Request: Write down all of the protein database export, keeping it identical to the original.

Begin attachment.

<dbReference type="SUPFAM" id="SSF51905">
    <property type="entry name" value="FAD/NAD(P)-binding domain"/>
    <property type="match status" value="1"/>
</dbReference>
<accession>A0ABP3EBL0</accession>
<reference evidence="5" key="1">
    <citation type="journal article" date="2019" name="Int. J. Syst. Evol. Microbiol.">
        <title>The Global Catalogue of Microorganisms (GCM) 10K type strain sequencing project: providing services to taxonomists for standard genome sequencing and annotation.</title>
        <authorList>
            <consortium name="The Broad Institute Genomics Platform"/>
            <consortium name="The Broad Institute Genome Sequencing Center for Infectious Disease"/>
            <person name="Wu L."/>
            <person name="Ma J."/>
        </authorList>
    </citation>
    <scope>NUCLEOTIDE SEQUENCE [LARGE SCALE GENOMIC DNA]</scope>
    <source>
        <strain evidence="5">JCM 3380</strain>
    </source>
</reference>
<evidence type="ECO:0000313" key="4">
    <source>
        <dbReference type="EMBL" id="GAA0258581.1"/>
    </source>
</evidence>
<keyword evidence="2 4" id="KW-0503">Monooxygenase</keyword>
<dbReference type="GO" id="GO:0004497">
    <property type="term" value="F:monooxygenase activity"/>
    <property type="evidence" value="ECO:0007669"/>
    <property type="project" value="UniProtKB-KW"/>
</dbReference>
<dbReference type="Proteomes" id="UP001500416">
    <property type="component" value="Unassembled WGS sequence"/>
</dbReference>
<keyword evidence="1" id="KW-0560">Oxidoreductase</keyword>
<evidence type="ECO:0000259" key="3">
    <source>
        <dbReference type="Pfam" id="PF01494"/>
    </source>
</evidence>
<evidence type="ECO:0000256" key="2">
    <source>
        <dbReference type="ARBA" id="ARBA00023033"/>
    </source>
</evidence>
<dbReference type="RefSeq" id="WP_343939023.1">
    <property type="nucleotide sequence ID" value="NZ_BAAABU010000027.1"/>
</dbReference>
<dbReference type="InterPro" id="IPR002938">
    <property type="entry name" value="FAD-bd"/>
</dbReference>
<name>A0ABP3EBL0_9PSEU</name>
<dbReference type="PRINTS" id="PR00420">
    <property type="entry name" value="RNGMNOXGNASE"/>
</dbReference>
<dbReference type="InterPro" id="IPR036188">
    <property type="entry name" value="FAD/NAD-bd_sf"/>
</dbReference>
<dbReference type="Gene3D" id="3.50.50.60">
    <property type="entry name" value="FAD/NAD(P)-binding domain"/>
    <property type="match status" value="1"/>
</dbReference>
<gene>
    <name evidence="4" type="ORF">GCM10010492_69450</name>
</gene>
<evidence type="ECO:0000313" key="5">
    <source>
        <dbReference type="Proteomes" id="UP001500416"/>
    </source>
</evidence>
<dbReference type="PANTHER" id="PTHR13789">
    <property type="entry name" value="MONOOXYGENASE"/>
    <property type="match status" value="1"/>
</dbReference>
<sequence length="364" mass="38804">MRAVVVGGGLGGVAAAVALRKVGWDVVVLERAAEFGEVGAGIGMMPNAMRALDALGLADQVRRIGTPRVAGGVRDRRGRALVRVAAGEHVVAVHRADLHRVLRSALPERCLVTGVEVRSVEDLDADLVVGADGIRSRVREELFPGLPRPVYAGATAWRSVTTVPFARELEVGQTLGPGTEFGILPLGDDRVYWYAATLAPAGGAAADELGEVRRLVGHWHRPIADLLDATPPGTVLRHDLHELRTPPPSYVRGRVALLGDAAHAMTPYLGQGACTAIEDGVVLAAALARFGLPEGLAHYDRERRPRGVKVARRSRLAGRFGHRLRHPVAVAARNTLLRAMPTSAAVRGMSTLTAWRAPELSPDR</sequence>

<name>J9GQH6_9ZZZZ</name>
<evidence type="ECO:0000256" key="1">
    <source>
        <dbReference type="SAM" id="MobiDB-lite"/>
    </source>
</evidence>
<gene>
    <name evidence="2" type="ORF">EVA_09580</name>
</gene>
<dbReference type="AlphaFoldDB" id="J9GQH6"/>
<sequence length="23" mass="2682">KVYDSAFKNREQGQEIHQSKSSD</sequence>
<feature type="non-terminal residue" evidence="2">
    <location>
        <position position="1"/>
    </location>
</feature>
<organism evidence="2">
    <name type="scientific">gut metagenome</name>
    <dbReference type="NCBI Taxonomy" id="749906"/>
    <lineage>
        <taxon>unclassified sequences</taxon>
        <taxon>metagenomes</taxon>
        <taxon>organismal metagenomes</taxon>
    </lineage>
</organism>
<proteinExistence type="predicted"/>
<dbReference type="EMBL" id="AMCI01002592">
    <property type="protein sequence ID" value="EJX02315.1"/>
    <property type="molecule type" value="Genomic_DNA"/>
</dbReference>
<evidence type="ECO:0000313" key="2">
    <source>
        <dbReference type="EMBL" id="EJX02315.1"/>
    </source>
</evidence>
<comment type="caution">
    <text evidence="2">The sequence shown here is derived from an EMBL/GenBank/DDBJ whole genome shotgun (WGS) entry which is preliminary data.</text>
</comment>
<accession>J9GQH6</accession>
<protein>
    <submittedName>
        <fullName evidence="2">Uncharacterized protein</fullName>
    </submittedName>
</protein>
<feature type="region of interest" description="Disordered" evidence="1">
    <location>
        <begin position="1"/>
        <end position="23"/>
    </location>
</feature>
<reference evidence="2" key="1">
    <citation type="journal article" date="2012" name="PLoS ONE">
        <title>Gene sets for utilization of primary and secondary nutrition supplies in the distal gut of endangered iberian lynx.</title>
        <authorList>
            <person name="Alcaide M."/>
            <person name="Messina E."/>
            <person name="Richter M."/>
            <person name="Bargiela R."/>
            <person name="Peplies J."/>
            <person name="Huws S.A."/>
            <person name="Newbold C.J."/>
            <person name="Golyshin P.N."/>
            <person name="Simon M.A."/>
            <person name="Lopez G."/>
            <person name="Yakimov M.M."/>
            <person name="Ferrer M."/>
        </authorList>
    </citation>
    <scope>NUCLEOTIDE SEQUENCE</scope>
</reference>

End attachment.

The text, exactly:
<dbReference type="SUPFAM" id="SSF51905">
    <property type="entry name" value="FAD/NAD(P)-binding domain"/>
    <property type="match status" value="1"/>
</dbReference>
<accession>A0ABP3EBL0</accession>
<reference evidence="5" key="1">
    <citation type="journal article" date="2019" name="Int. J. Syst. Evol. Microbiol.">
        <title>The Global Catalogue of Microorganisms (GCM) 10K type strain sequencing project: providing services to taxonomists for standard genome sequencing and annotation.</title>
        <authorList>
            <consortium name="The Broad Institute Genomics Platform"/>
            <consortium name="The Broad Institute Genome Sequencing Center for Infectious Disease"/>
            <person name="Wu L."/>
            <person name="Ma J."/>
        </authorList>
    </citation>
    <scope>NUCLEOTIDE SEQUENCE [LARGE SCALE GENOMIC DNA]</scope>
    <source>
        <strain evidence="5">JCM 3380</strain>
    </source>
</reference>
<evidence type="ECO:0000313" key="4">
    <source>
        <dbReference type="EMBL" id="GAA0258581.1"/>
    </source>
</evidence>
<keyword evidence="2 4" id="KW-0503">Monooxygenase</keyword>
<dbReference type="GO" id="GO:0004497">
    <property type="term" value="F:monooxygenase activity"/>
    <property type="evidence" value="ECO:0007669"/>
    <property type="project" value="UniProtKB-KW"/>
</dbReference>
<dbReference type="Proteomes" id="UP001500416">
    <property type="component" value="Unassembled WGS sequence"/>
</dbReference>
<keyword evidence="1" id="KW-0560">Oxidoreductase</keyword>
<evidence type="ECO:0000259" key="3">
    <source>
        <dbReference type="Pfam" id="PF01494"/>
    </source>
</evidence>
<evidence type="ECO:0000256" key="2">
    <source>
        <dbReference type="ARBA" id="ARBA00023033"/>
    </source>
</evidence>
<dbReference type="RefSeq" id="WP_343939023.1">
    <property type="nucleotide sequence ID" value="NZ_BAAABU010000027.1"/>
</dbReference>
<dbReference type="InterPro" id="IPR002938">
    <property type="entry name" value="FAD-bd"/>
</dbReference>
<name>A0ABP3EBL0_9PSEU</name>
<dbReference type="PRINTS" id="PR00420">
    <property type="entry name" value="RNGMNOXGNASE"/>
</dbReference>
<dbReference type="InterPro" id="IPR036188">
    <property type="entry name" value="FAD/NAD-bd_sf"/>
</dbReference>
<dbReference type="Gene3D" id="3.50.50.60">
    <property type="entry name" value="FAD/NAD(P)-binding domain"/>
    <property type="match status" value="1"/>
</dbReference>
<gene>
    <name evidence="4" type="ORF">GCM10010492_69450</name>
</gene>
<evidence type="ECO:0000313" key="5">
    <source>
        <dbReference type="Proteomes" id="UP001500416"/>
    </source>
</evidence>
<dbReference type="PANTHER" id="PTHR13789">
    <property type="entry name" value="MONOOXYGENASE"/>
    <property type="match status" value="1"/>
</dbReference>
<sequence length="364" mass="38804">MRAVVVGGGLGGVAAAVALRKVGWDVVVLERAAEFGEVGAGIGMMPNAMRALDALGLADQVRRIGTPRVAGGVRDRRGRALVRVAAGEHVVAVHRADLHRVLRSALPERCLVTGVEVRSVEDLDADLVVGADGIRSRVREELFPGLPRPVYAGATAWRSVTTVPFARELEVGQTLGPGTEFGILPLGDDRVYWYAATLAPAGGAAADELGEVRRLVGHWHRPIADLLDATPPGTVLRHDLHELRTPPPSYVRGRVALLGDAAHAMTPYLGQGACTAIEDGVVLAAALARFGLPEGLAHYDRERRPRGVKVARRSRLAGRFGHRLRHPVAVAARNTLLRAMPTSAAVRGMSTLTAWRAPELSPDR</sequence>

<name>J9GQH6_9ZZZZ</name>
<evidence type="ECO:0000256" key="1">
    <source>
        <dbReference type="SAM" id="MobiDB-lite"/>
    </source>
</evidence>
<gene>
    <name evidence="2" type="ORF">EVA_09580</name>
</gene>
<dbReference type="AlphaFoldDB" id="J9GQH6"/>
<sequence length="23" mass="2682">KVYDSAFKNREQGQEIHQSKSSD</sequence>
<feature type="non-terminal residue" evidence="2">
    <location>
        <position position="1"/>
    </location>
</feature>
<organism evidence="2">
    <name type="scientific">gut metagenome</name>
    <dbReference type="NCBI Taxonomy" id="749906"/>
    <lineage>
        <taxon>unclassified sequences</taxon>
        <taxon>metagenomes</taxon>
        <taxon>organismal metagenomes</taxon>
    </lineage>
</organism>
<proteinExistence type="predicted"/>
<dbReference type="EMBL" id="AMCI01002592">
    <property type="protein sequence ID" value="EJX02315.1"/>
    <property type="molecule type" value="Genomic_DNA"/>
</dbReference>
<evidence type="ECO:0000313" key="2">
    <source>
        <dbReference type="EMBL" id="EJX02315.1"/>
    </source>
</evidence>
<comment type="caution">
    <text evidence="2">The sequence shown here is derived from an EMBL/GenBank/DDBJ whole genome shotgun (WGS) entry which is preliminary data.</text>
</comment>
<accession>J9GQH6</accession>
<protein>
    <submittedName>
        <fullName evidence="2">Uncharacterized protein</fullName>
    </submittedName>
</protein>
<feature type="region of interest" description="Disordered" evidence="1">
    <location>
        <begin position="1"/>
        <end position="23"/>
    </location>
</feature>
<reference evidence="2" key="1">
    <citation type="journal article" date="2012" name="PLoS ONE">
        <title>Gene sets for utilization of primary and secondary nutrition supplies in the distal gut of endangered iberian lynx.</title>
        <authorList>
            <person name="Alcaide M."/>
            <person name="Messina E."/>
            <person name="Richter M."/>
            <person name="Bargiela R."/>
            <person name="Peplies J."/>
            <person name="Huws S.A."/>
            <person name="Newbold C.J."/>
            <person name="Golyshin P.N."/>
            <person name="Simon M.A."/>
            <person name="Lopez G."/>
            <person name="Yakimov M.M."/>
            <person name="Ferrer M."/>
        </authorList>
    </citation>
    <scope>NUCLEOTIDE SEQUENCE</scope>
</reference>